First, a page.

Merced County Times Newspaper
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Merced celebrates festive, colorful Lao New Year

 

The 2022 Lao New Year was celebrated by residents and town visitors last Saturday, April 30, right outside the doors of Bangkok Thai Restaurant in downtown Merced.

Traditional food and artisan vendors lined the sidewalks along Main during the day as event-goers awaited the traditional ceremonies to begin. The celebration included live bands, delicious food, and even a designated “soak area” where the Merced Fire Department released water from their hoses onto the anticipating crowd.

Water plays an important role in the New Year as it represents the cleansing of the past and the rebirth of a new, fresh future.

The fourth annual Lao New Year celebration was put on by the Vatthanatham Lao Foundation (VLF) and supported by the Lao Association of Merced. The VLF consists of seven founding families; Alisak and Nana Sanayongsay, Phong Vang and Sengsouly Sanychanh-Vang, Khamla & Tia Emanivong, Kham Pheng Emanivong & KhamLa Phomphakdy, Chris & Vongvilay Bounlangsy, Khit Phommavanh & Scott Simmons, and Sue Bangon Emanivong & Marc Mann.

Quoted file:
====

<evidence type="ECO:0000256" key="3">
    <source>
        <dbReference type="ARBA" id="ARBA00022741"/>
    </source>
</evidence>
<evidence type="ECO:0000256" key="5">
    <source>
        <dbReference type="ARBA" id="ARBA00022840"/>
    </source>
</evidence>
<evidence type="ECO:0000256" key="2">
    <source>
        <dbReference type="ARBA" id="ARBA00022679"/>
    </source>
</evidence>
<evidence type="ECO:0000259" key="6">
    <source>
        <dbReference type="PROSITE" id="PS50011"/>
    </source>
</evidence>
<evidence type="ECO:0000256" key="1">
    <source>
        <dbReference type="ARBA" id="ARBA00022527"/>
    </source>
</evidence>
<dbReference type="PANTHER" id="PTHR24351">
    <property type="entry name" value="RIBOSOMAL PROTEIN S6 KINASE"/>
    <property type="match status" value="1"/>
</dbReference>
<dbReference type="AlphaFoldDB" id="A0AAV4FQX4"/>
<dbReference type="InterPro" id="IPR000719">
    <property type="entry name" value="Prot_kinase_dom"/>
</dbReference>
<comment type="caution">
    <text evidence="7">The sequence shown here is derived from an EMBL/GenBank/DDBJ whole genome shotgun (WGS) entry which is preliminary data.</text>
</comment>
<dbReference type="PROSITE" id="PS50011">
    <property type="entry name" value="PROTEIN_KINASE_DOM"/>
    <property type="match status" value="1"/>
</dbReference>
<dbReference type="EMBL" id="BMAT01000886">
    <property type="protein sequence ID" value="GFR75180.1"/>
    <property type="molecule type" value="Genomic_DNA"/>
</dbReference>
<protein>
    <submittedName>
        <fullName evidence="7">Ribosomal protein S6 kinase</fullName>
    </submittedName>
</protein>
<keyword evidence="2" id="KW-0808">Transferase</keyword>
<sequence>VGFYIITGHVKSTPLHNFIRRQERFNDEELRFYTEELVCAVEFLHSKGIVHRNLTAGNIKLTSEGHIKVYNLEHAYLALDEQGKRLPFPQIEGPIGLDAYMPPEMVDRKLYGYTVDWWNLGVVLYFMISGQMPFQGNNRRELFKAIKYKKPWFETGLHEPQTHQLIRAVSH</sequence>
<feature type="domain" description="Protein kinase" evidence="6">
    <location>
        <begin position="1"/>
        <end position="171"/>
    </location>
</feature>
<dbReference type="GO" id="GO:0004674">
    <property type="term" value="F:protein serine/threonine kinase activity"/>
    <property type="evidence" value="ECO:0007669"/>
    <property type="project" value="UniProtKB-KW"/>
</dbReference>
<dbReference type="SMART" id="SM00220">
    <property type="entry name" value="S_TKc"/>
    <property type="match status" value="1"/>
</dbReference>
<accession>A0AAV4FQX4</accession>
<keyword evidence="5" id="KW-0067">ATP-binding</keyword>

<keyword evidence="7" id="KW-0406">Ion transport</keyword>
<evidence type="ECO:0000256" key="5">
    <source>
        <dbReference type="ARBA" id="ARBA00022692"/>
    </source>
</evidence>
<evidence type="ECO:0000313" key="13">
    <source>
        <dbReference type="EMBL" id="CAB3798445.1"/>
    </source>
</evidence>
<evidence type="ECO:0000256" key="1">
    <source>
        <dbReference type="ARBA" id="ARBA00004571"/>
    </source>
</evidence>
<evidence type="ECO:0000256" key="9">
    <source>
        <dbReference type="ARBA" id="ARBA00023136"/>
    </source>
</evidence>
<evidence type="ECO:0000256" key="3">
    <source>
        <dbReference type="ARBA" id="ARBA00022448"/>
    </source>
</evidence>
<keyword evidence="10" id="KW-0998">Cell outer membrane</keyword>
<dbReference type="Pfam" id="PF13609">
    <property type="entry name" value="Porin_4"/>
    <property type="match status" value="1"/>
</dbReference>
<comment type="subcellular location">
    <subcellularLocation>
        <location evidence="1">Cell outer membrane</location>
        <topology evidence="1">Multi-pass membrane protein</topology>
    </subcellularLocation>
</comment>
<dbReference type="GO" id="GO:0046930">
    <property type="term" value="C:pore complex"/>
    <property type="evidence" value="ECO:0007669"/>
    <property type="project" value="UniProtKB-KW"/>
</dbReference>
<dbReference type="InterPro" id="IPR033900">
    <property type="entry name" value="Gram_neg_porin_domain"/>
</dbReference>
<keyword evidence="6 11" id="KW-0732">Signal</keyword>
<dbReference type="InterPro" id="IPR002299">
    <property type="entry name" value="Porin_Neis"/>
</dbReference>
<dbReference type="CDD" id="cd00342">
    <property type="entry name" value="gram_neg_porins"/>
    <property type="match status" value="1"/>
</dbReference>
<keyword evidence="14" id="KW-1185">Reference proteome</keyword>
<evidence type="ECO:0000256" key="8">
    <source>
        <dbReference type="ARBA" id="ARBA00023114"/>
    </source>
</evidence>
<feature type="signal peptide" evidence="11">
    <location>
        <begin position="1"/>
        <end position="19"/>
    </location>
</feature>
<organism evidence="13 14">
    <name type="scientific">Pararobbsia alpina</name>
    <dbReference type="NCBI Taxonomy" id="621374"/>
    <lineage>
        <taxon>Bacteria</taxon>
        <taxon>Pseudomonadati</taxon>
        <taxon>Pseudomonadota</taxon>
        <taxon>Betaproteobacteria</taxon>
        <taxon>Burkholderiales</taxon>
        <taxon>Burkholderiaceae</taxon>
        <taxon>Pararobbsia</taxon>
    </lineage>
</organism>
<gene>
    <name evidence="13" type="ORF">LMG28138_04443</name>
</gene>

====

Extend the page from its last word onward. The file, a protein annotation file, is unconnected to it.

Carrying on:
“We could not have done it without the help of all the volunteers, sponsors, and supporters, including the Lao Association of Merced,”Alisak Sanavongsay, executive director for the VLF said. “We have many people and organizations who have supported our event through the years. We would especially like to thank our current mayor, Matt Serrato, previous mayor Mike Murphy, and AssemblymanAdam Gray. These three individuals, along with Merced Main Street Association, United Way of Merced County, Merced County Office of Education, First 5 of Merced County, have supported our event since 2018.”

The celebration also coincides with “Between 2 Worlds: The Lao Experience” exhibition currently on display at the Merced Multicultural Arts Center until May 29.

“Most Lao New Year celebrations around the United States take place at Buddhist temples,” Sanavongsay explained. “Our celebration is one of the very few that take place outside the temples. We believe this arrangement makes our events accessible to more people of diverse cultures who may want to learn more about our celebration, but have not been comfortable to go to the temples. So, we’re bringing the celebration to the people.”

“We are very grateful for the diverse communities who came to join us. It seems there were nearly as many non-Lao as Lao people who were here. We estimated over 2,000 people attended the event throughout the entire day. People came from as far north as Santa Rosa and Sacramento and as far south as Orange County. Modesto and Fresno also showed up in large numbers.”

Donations and fees collected from vendors at the event are used to cover the costs of future events, all organizers for the event also work on a voluntary basis.

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